While I might enjoy a great range of racing games, there’s usually a type of racing I always try to avoid. Whether Forza, GTA, or any other, I tend not to take the powerhouses. The high speed vehicles that offer greater speeds but at greater chance of making mistakes.
Such a person would be a perfect fit to be dumped into the cockpit of an F1 car, then. Clearly, the answer would be no, especially as there’s a greater technical prowess to handling one of these beasts. The chance of errors that much higher in a sport of pinpoint precision.
But here I am anyway, with the latest in the official F1 game series, purely because I wanted to see if I could handle one of these vehicles and make it through a season with the new My Team mode. So far… I’ll be lucky if I manage to even finish a race of the season.
Before I jumped into the new mode where I would manage and drive for my own team, I wanted to try a few single races. Doing so is easy enough, with the ability to create a custom setlist direct from the Grand Prix option. Changing the conditions of the race and the various assists is handled through this setup screens, and then it’s into the race.
From the first day this experience was teased, I knew I wanted to go. That September, where we got another contender within the Super Smash Bros. fighting league, was one of the happiest. I knew I would lose myself whatever happened. I dreamt of what the experience could be, and knew that when it was finally revealed in full I wouldn’t be able to hold my excitement in check.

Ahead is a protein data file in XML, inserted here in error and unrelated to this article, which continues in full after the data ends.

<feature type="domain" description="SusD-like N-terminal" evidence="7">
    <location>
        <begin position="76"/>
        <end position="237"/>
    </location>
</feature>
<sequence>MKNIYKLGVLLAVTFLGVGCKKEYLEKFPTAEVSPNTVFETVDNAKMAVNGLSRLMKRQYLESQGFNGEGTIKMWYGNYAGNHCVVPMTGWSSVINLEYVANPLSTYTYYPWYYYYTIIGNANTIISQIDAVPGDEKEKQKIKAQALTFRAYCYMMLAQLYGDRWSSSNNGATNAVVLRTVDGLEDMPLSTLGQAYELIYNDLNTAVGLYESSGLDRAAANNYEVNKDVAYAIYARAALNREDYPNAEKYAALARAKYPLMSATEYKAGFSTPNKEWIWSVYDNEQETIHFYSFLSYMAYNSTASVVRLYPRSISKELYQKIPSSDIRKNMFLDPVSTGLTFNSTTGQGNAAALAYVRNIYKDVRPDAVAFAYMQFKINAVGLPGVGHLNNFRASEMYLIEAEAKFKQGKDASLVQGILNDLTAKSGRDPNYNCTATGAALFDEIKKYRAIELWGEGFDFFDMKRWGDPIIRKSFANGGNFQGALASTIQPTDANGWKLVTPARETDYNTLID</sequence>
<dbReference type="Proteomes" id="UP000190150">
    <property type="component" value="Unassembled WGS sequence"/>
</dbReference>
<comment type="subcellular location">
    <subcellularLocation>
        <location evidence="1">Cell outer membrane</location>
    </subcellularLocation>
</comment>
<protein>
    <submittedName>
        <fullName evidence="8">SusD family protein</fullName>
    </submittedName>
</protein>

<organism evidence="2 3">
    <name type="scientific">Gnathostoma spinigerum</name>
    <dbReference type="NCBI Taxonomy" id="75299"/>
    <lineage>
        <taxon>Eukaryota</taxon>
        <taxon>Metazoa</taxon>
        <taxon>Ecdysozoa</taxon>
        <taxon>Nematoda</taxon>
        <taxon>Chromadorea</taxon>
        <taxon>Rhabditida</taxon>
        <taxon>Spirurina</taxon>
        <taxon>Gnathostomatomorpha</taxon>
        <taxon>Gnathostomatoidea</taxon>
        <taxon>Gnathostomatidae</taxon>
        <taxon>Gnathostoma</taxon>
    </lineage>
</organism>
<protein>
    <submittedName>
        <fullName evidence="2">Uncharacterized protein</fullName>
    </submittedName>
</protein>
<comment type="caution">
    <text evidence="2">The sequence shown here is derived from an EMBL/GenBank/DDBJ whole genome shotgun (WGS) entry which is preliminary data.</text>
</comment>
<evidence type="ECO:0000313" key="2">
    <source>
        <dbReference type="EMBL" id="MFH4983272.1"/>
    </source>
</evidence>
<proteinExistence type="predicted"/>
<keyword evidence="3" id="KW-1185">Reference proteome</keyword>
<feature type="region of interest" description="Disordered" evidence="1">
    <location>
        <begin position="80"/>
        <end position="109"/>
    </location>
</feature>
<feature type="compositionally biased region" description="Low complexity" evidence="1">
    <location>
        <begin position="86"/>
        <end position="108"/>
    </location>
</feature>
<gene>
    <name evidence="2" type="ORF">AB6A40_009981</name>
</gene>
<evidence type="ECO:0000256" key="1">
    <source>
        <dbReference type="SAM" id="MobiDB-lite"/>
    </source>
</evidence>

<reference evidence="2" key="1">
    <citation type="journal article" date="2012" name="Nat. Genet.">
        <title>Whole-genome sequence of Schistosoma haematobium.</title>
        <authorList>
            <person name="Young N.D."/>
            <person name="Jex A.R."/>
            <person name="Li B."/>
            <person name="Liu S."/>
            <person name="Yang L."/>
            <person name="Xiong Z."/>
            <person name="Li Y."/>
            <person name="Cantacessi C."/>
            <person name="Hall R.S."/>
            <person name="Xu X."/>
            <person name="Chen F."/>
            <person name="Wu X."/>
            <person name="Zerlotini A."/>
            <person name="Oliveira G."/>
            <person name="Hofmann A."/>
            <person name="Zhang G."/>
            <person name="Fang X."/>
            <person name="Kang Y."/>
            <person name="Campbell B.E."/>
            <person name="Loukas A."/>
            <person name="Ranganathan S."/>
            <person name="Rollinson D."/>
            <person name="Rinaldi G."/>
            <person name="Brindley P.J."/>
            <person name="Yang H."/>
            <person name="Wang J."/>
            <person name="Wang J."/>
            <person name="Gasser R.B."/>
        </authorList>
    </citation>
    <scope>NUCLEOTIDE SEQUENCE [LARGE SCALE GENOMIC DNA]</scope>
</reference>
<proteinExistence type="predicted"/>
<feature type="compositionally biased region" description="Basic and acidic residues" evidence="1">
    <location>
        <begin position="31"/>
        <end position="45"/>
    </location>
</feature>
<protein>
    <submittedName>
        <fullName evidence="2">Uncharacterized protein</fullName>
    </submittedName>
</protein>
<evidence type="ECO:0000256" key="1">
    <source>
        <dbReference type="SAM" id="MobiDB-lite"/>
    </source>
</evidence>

Then the Island Getaway Package was unveiled at the largest gaming event of the world, and I was beyond happy with what I was seeing. We might not have seen much, but the island felt larger than any previous town – despite their being very little within it.
Over the months since that reveal, more has been revealed about the overall Package that has proven the people building it have been focused upon an evolution of the place we’ll be going, with plenty to keep anyone occupied.
Now, with the date having come and gone, I’ve been here a few days and can say exactly what I think of this new experience. And it started before I even got on the sea plane to head to the island.
When it comes to mystery dungeon games, there’s only been one series that I’ve ever looked at, and that was back during the third generation of Pokémon. With Red Rescue Team on the GBA, I played through the story, enjoying a different take on the mechanics for the franchise. It might have been the usual turn-based affair, but this time positioning was critical for battles.
I played it through to the end, with the interactions between characters and the ever-unravelling mystery of why you got turned into a Pokémon and the natural disasters that were ripping through the world keeping me with it. It might have been standard RPG fare, but the writing was good enough for it to not matter.
When new games in the series released, I wasn’t much interested, with the only other being Gates to Infinity – which only saw around 14 hours of play when I bought it in 2015. So with the remake of the original announced in January, would it manage to hold me enough to keep me going until the end?
Since EA took exclusive rights to make Star Wars games, we have seen nothing to rival The Force Unleashed games, or even Knights of the Old Republic or the Jedi Knight games for those more retro players.
But then at E3 2018, the name of Jedi: Fallen Order was dropped, and we had just a bit of info about it. It was to be a game that Star Wars fans craved – a solo adventure within the world they loved.